Hi. I just published my medium post + jupyter notebook about the MURA competition.

My goal was to assess how far the standard fastai method could go in the search for better accuracy/kappa in the radiology domain and without any knowledge in radiology.

However, to go beyond a kappa of 0.642 (my score with the standard fastai method), I think that I need a more complete understanding of the field of radiology and more DL experiments.

Feedbacks welcome!

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Share your work here ✅
(matej) #18

Excellent work. I would be very interested in someone from experts sharing some advanced techniques and optimization on your notebook.

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(Pierre Guillou) #19

Part 2 of my journey in Deep Learning for medical images with the fastai framework on the MURA dataset.

I got a better kappa score but I need radiologists to go even further (and fastai specialists too :slight_smile: ).
Please, feel free to use (and improve) my notebook (ensemble models, squeezenet models, etc.).

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(Pierre Guillou) #20

Thank you @matejthetree. I just posted the part 2 of my research on the MURA dataset.
Feedback welcome to go further :slight_smile:

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(Sandor Konya) #21

As a radiologist, i think that the largest mistake is to believe that all X-rays are of good quality… not just the image quality itself, it’s more about the deviations from standard projection, low occurence of pathology mimicking normal variants and so on.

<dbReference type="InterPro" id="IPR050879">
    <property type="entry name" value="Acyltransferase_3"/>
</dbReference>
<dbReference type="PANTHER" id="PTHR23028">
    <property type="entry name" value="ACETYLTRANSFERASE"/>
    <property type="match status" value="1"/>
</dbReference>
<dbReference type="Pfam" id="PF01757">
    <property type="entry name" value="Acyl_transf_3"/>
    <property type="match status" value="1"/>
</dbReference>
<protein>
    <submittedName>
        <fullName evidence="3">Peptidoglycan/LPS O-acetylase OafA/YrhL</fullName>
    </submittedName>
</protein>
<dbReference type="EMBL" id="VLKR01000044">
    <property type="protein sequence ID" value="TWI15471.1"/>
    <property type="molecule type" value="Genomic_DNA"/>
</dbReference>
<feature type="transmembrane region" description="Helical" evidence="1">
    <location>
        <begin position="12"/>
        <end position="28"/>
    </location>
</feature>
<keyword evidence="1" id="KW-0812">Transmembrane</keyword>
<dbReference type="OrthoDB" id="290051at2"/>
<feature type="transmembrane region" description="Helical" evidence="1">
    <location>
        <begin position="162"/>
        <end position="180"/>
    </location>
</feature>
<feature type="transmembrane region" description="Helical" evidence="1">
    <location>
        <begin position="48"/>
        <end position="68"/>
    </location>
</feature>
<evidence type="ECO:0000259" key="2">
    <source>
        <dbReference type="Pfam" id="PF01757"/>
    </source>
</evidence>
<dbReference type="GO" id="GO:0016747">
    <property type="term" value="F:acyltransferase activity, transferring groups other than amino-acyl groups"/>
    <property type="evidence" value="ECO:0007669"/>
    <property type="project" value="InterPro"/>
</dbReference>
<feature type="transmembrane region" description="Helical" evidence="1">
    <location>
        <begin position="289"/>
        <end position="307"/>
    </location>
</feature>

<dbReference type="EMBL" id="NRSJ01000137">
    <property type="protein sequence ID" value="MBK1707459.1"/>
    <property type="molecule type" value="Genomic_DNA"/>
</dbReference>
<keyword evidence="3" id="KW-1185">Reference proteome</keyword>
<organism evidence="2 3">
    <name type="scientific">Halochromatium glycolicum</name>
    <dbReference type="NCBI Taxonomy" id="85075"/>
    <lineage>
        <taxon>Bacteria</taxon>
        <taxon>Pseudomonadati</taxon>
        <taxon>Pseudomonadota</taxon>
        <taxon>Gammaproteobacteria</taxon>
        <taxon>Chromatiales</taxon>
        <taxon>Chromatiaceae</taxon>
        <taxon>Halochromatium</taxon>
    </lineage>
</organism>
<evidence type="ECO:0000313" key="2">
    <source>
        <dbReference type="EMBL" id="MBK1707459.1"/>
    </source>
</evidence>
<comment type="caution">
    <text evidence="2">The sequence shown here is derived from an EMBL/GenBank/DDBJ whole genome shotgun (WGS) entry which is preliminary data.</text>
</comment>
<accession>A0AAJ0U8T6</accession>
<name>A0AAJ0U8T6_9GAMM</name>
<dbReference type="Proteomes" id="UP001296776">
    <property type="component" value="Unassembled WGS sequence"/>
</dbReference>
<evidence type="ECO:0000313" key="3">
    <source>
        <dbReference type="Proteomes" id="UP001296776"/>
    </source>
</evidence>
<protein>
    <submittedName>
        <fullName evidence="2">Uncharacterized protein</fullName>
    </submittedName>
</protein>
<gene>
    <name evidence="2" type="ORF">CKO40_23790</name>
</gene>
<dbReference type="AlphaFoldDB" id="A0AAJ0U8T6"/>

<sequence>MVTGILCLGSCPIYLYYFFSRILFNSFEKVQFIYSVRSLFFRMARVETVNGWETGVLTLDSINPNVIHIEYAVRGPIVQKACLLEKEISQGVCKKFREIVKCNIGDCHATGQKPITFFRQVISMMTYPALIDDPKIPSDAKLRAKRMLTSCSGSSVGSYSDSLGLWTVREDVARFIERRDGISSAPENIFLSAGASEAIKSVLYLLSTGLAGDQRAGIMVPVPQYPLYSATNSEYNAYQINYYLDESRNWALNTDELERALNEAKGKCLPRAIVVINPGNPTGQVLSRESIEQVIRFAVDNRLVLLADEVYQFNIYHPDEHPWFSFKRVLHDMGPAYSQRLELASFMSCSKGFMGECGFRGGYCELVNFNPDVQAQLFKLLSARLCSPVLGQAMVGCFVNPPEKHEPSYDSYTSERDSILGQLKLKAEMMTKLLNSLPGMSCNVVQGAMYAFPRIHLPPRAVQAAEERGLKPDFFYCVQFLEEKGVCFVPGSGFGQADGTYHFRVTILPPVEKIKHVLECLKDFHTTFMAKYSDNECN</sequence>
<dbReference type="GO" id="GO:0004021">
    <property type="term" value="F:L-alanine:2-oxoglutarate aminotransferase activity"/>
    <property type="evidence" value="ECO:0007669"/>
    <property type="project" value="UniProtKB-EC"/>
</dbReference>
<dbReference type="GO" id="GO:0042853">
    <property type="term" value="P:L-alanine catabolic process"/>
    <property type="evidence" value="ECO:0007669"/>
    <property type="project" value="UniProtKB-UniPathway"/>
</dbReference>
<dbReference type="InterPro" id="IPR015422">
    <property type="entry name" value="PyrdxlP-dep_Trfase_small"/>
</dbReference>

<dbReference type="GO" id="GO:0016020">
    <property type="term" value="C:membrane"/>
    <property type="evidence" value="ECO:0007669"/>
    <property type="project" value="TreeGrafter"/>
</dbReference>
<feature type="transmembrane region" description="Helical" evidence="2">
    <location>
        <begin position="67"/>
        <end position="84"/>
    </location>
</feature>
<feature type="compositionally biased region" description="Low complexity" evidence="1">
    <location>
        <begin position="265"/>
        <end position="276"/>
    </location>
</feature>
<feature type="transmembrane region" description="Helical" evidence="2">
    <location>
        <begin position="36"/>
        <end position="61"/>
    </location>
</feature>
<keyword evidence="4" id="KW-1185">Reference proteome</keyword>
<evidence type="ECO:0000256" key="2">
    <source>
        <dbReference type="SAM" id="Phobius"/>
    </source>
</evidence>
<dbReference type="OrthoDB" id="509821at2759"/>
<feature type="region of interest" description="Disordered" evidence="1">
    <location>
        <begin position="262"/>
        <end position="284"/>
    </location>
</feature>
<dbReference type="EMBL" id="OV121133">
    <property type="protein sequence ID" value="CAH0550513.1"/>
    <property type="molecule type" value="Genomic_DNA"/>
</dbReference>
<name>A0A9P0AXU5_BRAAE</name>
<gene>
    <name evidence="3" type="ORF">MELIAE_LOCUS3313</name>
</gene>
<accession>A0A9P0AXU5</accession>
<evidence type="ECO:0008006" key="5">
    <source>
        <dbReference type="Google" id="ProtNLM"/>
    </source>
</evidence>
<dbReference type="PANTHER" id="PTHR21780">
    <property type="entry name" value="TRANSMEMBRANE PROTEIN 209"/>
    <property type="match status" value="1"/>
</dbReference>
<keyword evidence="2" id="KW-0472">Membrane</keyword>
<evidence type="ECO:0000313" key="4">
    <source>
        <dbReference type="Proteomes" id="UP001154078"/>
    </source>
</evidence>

Just read your Article on Medium and liked it very much, but it seems that the preprocessing is kind of missing… some x-rays are scaled down for example, way to much blank spaces around the images themselves.

Did you do any preprocessing of the x-rays?

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(negar) #22

I want to find some articles which written about MURA dataset can anybody help me?

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(Haider Alwasiti) #23

Here is a nice article and code :

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(negar) #24

thank you so much

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(Pierre Guillou) #25

Hi @Sandorkonya,
As written in my medium post, I applied Data Augmentation (DA) as following:

  • horizontal flip and max rotate of 30° without wrap.
  • default fastai transformations as max_zoom=1.1 and max_lighting=0.2 through the get_transforms() fastai function.

I would enjoy apply more accurate preprocessing of the x-rays in DA. Could you suggest some and give the corresponding fastai code? Many thanks in advance.

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(Sandor Konya) #26

Hi @pierreguillou,

my comment was regarding the “raw” X-ray image itself before any transformation and not the data augmentation step itself.

Let me explain on a pic:

instead of a. the ideal case would be to take b. (cropped, magnified). It would (probably) normalize the image features.
The original would look with 1.1 magnification and a 30° rotation resampled to 320px and 112px above The “black area” of the frame is huge, the image features are very small.

I think an object-detection approach could be utilized, where one trains an object detection model on different x-ray categories (with well captured/croped ) and it “simply” crops and aligns the region from the original x-ray if it is rotated initially or there is to thick frame around it.